After the 95-year prohibition on recreational cannabis was lifted in Canada on Oct. 17, some workplaces have created policies on when employees can and can’t light up.
Post-legalization won’t be the first time cannabis use has been a problem in B.C.’s workforce, but Tom Brocklehurst, WorkSafeBC’s director of prevention practices and quality, said they are expecting an increase in on-the-job impairment.
“Cannabis has been part of the landscape in British Columbia for a while, and prior to legalization there’s been a fairly substantial increase in people who use cannabis regularly in the past decade or so,” Brocklehurst said.
The Central Saanich Police, one of the few police departments to create a cannabis policy for staff, said officers can use cannabis, as long as it’s more than 24 hours before a shift.
Canada’s Lower-Risk Cannabis Use Guidelines says the effects of cannabis can last at least six hours, and impair the ability to drive or operate heavy machinery.
“The key for us is we’re not expecting employers to find a clinical level of impairment,” Brocklehurst said. “We’re expecting employers to evaluate whether their employees are capable of performing their tasks safely. That’ll depend on the nature of the task and the nature of the worker,” Brocklehurst said.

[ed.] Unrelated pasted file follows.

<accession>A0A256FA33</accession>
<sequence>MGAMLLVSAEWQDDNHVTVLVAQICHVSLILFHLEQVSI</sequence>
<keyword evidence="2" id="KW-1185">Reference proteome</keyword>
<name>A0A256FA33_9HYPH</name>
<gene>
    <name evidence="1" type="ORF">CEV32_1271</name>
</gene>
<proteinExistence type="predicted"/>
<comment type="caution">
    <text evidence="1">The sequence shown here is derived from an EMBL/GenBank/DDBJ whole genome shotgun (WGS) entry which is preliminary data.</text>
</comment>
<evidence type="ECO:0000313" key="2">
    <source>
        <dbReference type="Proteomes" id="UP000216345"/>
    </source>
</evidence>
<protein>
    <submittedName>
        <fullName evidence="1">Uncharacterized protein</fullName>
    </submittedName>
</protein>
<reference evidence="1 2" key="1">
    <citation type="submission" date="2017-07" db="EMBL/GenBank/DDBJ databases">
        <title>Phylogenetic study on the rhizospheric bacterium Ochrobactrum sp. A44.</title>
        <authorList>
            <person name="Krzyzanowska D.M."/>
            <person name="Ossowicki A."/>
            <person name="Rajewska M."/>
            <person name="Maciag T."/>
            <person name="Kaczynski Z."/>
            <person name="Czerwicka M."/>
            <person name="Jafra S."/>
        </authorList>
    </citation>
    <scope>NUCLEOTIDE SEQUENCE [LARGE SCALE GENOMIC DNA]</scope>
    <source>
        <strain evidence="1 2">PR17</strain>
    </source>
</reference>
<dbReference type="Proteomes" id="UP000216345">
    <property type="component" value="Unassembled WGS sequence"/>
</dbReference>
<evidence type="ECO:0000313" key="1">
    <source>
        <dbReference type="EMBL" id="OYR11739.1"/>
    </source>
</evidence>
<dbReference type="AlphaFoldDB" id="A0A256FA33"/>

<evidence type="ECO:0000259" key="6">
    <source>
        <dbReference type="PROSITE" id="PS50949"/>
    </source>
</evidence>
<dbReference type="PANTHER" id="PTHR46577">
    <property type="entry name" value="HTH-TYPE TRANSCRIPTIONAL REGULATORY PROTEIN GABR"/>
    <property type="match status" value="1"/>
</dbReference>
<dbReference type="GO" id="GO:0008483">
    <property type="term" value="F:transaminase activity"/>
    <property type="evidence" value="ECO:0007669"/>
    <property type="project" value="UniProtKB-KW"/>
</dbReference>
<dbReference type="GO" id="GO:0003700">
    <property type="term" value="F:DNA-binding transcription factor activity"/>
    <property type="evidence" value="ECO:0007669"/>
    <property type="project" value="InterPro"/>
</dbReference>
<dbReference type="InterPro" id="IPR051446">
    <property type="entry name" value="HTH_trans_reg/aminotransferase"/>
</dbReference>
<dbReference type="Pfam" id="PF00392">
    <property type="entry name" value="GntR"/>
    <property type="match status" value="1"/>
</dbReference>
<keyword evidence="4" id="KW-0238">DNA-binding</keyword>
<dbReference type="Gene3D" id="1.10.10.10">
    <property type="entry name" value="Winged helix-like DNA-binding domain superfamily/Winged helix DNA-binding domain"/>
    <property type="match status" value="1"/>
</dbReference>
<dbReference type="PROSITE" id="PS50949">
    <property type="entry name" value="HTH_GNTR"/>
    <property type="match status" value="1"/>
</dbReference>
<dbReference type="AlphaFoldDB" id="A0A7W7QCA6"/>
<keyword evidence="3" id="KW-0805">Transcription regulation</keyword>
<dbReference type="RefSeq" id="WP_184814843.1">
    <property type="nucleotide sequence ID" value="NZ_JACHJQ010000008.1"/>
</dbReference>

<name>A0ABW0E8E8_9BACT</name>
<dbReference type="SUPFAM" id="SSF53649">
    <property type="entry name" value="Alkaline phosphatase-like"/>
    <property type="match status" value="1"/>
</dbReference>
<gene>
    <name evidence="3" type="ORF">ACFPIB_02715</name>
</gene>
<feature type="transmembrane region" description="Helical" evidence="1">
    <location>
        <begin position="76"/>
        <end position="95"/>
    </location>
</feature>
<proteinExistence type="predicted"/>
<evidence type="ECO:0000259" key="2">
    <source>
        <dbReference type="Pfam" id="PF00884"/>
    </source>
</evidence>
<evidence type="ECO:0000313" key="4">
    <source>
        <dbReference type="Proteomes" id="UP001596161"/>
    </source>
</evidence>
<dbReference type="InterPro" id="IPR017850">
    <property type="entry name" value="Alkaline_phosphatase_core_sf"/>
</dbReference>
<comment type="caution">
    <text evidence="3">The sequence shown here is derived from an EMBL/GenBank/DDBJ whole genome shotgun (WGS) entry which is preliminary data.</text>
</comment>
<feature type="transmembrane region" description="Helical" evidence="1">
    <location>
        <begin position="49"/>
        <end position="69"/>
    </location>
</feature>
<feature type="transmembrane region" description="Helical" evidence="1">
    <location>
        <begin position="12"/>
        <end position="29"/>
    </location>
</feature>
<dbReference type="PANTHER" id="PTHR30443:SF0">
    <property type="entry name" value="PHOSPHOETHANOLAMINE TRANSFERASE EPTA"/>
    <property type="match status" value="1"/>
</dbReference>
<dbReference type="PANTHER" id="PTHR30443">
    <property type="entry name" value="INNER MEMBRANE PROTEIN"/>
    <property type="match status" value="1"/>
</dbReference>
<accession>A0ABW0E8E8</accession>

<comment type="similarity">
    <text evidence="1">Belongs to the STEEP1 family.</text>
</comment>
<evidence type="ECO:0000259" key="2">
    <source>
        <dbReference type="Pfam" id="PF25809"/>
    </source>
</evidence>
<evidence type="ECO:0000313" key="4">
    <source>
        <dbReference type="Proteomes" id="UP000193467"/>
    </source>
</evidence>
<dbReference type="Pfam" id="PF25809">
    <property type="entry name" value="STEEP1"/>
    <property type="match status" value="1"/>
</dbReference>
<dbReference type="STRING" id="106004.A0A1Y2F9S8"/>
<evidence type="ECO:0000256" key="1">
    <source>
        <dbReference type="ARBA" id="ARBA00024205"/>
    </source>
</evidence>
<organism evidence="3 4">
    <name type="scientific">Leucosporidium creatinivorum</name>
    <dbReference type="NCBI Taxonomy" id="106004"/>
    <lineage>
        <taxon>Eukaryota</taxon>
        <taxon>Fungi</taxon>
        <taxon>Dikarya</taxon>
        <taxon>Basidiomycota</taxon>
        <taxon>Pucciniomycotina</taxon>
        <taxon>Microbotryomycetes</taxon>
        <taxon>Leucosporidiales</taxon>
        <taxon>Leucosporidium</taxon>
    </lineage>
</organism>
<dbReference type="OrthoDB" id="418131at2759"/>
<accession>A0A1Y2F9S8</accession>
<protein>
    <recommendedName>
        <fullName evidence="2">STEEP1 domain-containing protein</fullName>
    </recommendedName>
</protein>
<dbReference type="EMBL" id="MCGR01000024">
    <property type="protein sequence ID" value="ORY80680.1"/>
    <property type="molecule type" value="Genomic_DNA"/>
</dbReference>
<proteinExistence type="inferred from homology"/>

WorkSafeBC doesn’t require drug testing, but suggests keeping an eye out for symptoms — delayed reaction time, mood swings or personality changes and impaired judgement — and if suspicion arises to do a motor skills test similar to a sobriety test police perform.
“There are limitations with cannabis in terms of how you can actually verify someone’s impaired at the time you take the test because it doesn’t work like alcohol, it metabolizes differently,” he said, adding that workplaces have to be careful not to discriminate against anyone with addictions or who use medically-prescribed drugs that could impair them.
“This is a good time to have employers and workers focus on this better and have them think about impairment in the workplace.”